Adapting Shakespeare for the screen may be the easiest thing any filmmaker can do. It may also be the hardest.
In terms of reducing the risk of failure, any director would love to begin with the most iconic stories, the most psychologically complex characters and the richest turns of phrase in the English language. On the other hand, that director is also wrestling with 400 years of history that almost certainly includes comparison with previous film versions of the same material. In the case of Justin Kurzel—an Australian director making only his second feature, after the gritty thriller The Snowtown Murders—that means if you're going to make another Macbeth, you'll be measuring up to interpretations of the same material made by Orson Welles, Akira Kurosawa and Roman Polanski. So, you know, no pressure or anything.
There's a fine line between defining a unique enough perspective to justify yet another version, and screwing with the root text so that it's nearly unrecognizable. And Kurzel walks that line startlingly well, grounding everything in the familiar story of Macbeth (Michael Fassbender), the Scottish warrior/nobleman who successfully leads the battle defending the rule of King Duncan (David Thewlis) from a rebellion. Then comes the prophecy of three "weird sisters" that Macbeth is to become king himself, and the instigation by Lady Macbeth (Marion Cotillard) that her husband should consider turning to violence to take his place on the throne.
Kurzel is smart enough to understand that the ambition and guilt of the Macbeths are central to the story, and he showcases the moments revealing those emotions. He opts for long, sustained takes of crucial monologues like Lady Macbeth's "out damned spot" speech and Macbeth's "all the world's a stage," allowing Cotillard and Fassbender to dig deeply into the impulses that push people toward terrible actions, and the regret that follows. The supporting cast is uniformly terrific—including Paddy Considine as Banquo and Sean Harris as MacDuff—but the two lead actors provide a sturdy foundation as they venture into portrayals of madness that never veer into caricature.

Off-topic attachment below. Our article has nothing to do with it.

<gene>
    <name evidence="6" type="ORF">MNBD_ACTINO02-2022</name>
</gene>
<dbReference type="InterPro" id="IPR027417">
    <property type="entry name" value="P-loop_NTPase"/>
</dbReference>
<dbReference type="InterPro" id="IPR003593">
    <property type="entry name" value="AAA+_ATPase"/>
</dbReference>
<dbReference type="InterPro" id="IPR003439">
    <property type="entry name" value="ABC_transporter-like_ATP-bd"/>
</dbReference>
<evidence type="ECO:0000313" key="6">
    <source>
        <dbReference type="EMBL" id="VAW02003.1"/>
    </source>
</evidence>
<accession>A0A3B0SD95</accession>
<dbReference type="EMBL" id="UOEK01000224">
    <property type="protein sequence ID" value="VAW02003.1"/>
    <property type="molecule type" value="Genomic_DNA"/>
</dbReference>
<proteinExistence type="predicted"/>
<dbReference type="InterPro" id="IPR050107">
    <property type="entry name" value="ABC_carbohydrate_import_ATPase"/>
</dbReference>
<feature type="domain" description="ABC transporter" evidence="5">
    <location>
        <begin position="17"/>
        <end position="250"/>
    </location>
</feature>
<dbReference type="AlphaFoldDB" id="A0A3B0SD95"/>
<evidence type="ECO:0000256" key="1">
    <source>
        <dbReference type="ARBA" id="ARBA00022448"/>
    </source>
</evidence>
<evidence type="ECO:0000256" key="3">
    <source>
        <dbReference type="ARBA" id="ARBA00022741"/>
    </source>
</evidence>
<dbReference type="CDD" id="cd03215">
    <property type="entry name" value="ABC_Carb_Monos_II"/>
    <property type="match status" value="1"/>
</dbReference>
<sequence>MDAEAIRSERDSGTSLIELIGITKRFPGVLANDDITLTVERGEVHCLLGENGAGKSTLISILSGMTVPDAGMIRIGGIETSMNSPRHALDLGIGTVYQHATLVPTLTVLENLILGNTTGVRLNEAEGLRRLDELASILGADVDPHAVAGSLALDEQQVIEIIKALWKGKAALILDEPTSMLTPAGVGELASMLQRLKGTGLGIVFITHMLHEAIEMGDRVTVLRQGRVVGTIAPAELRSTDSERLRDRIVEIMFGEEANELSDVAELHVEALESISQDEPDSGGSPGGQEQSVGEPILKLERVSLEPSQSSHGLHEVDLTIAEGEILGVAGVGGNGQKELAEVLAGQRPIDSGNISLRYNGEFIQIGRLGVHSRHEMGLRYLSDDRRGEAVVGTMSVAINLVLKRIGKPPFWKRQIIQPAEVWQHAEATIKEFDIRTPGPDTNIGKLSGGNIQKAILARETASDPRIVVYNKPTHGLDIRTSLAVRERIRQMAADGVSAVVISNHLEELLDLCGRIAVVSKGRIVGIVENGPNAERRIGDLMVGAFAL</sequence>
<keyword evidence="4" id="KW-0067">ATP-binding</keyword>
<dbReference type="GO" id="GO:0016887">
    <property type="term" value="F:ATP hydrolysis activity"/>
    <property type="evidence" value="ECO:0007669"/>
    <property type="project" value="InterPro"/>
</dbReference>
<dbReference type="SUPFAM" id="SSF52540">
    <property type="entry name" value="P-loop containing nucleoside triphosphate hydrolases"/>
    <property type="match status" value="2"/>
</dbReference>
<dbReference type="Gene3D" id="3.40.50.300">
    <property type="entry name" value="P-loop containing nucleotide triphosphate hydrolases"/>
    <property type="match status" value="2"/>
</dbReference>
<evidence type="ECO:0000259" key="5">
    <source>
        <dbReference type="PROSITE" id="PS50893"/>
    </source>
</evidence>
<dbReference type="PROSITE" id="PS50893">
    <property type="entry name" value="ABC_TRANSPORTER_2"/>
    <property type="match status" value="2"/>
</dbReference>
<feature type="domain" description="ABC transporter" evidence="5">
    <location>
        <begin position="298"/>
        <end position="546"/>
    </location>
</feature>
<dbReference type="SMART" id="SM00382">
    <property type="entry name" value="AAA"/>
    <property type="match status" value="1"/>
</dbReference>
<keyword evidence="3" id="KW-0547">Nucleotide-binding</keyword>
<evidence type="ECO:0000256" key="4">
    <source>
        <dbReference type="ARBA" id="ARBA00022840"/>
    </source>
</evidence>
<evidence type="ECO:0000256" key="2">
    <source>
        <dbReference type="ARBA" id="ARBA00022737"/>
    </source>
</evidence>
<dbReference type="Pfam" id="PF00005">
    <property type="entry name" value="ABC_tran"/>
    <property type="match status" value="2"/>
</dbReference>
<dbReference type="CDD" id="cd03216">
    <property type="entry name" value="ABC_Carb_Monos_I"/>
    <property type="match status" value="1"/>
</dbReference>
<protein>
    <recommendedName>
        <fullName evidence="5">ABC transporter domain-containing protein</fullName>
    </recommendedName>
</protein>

That foundation allows Kurzel the freedom to explore decidedly non-canonical ideas in his interpretation of Macbeth, leading to some fascinating thematic connections. Where the text only hints at the possibility that the Macbeths ever had a child, Kurzel opens with them at their young son's funeral, linking their desire for immediate power to being severed from a connection to the future. He also makes Duncan's son and heir, Malcolm (Jack Reynor), a witness to his father's murder at Macbeth's hands, a motif that is later echoed when another child sees his father's violent death firsthand.
All those decisions are part of a bigger picture in which children play a constant, generally unsettling role. That opening battle—only referred to retrospectively in Shakespeare's text—shows a group of soldiers who are little more than boys coming to fortify the ranks of Macbeth's army; their deaths haunt Macbeth, with one of them later appearing during the "is this a dagger I see before me" speech. The three witches/sisters also appear as different phases of motherhood—one with a baby, and one with a young girl, and the other alone. A story that rests on lines of succession, and making sure by whatever means necessary that they have no chance of being continued, is repeatedly transformed by Kurzel into a story about the trickle-down effect of violence on the young. Every death sends ripples across generations.
Kurzel does become a bit too infatuated with portraying that death. The opening battle sequence is a melee of flying blood, occasionally stopped for showy bits of slow-motion. Other key acts of violence get equally graphic depictions. But Kurzel also shows a willingness to consider unique dimensions in nearly every key moment, as when he presents the respective scenes of Lady Macbeth and Macbeth convincing the other of the need for violent action as mirrored appeals to sexual lust. This Macbeth digs into the collision between the urge to create life and the urge to destroy it, and in so doing addresses the challenge facing any retelling of an oft-told tale: It provides a justification for its own existence.